Chemotherapy impairs brain function
New evidence chemotherapy for breast cancer causes brain damage
S. L. Baker
2011 November 15
Primary breast cancer (meaning a breast malignancy that hasn’t spread to other parts of the body) isn’t usually thought of as causing neurological problems. After all, if cancer hasn’t spread to the brain, why would it? Researchers have been forced to wonder about the answer to that question because a growing body of evidence over the past several years strongly suggests that women with breast cancer are at increased risk for not only problems with brain function but with actual alterations in their brain structure, too.
It turns out, according to a report just published in the November issue of the Archives of Neurology, that it’s not the cancer but the treatment for breast cancer — specifically chemotherapy — that could be causing a significant amount of the neurological impairment with poor outcomes seen in women with breast cancer.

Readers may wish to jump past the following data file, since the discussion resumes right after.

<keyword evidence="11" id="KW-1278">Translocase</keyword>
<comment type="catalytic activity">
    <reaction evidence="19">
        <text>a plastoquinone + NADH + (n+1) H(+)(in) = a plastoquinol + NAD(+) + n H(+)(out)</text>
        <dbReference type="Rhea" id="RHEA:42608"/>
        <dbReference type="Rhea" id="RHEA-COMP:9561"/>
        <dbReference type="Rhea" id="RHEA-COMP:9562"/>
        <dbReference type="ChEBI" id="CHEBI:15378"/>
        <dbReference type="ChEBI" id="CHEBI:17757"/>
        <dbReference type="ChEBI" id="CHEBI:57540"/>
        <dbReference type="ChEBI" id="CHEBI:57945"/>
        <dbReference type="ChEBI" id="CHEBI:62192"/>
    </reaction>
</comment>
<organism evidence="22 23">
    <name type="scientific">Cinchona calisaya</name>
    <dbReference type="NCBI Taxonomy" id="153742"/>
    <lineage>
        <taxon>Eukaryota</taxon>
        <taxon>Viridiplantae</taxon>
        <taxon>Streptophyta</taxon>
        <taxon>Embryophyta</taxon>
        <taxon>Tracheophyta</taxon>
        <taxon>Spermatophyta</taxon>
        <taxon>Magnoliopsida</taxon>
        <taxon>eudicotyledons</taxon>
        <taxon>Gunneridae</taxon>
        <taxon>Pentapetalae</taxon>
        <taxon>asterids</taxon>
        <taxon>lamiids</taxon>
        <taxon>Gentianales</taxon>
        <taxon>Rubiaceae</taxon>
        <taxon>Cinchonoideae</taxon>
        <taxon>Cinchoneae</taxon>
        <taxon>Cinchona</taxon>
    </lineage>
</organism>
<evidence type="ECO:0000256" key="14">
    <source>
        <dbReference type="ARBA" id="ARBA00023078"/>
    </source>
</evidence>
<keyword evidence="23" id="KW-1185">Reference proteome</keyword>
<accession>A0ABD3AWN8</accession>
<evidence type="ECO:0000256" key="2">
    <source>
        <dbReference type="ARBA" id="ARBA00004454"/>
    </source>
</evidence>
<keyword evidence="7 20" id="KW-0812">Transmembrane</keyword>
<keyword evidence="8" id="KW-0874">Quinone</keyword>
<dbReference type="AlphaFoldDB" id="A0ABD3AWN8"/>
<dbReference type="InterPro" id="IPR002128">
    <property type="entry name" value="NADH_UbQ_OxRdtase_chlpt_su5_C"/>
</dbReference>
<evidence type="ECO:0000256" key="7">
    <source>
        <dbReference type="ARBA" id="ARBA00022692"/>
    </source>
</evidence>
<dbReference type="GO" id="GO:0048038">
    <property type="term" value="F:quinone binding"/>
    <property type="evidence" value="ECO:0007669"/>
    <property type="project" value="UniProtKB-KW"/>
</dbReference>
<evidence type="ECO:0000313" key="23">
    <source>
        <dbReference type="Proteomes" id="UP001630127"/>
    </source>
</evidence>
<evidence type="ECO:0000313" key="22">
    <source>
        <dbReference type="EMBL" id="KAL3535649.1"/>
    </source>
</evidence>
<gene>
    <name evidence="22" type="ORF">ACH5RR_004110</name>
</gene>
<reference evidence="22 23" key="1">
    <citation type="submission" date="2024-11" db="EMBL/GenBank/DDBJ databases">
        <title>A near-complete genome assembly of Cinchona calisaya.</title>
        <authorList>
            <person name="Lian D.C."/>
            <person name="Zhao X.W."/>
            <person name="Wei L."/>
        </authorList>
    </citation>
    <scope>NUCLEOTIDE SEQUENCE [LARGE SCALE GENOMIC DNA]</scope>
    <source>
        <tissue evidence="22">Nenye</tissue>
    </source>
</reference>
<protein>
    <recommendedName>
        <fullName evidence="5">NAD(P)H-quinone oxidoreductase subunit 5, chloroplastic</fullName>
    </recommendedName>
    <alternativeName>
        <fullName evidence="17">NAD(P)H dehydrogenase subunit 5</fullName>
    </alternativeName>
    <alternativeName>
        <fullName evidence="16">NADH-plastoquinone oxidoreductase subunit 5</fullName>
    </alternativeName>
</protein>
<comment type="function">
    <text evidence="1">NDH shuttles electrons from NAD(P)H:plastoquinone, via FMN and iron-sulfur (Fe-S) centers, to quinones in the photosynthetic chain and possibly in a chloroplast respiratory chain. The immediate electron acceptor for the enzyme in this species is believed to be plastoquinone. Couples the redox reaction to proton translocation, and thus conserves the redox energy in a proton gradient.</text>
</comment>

Shelli R. Kesler, Ph.D., and colleagues at Stanford University School of Medicine, Stanford, California, conducted an observational study to investigate whether patterns of brain activation differed between breast cancer survivors who were treated with chemotherapy and those who didn’t have chemo. The research team also compared the brain activity of these breast cancer survivors to the brain activity of healthy women who were cancer-free.
In all, the study involved 25 women with breast cancer who received chemotherapy, 19 women with breast cancer who did not undergo chemotherapy, and 18 healthy female controls. All the research subjects were matched for age and other variables. The women were asked to perform a variety of tasks while the scientists used functional MRIs to measure and document activation in several areas of the women’s brains.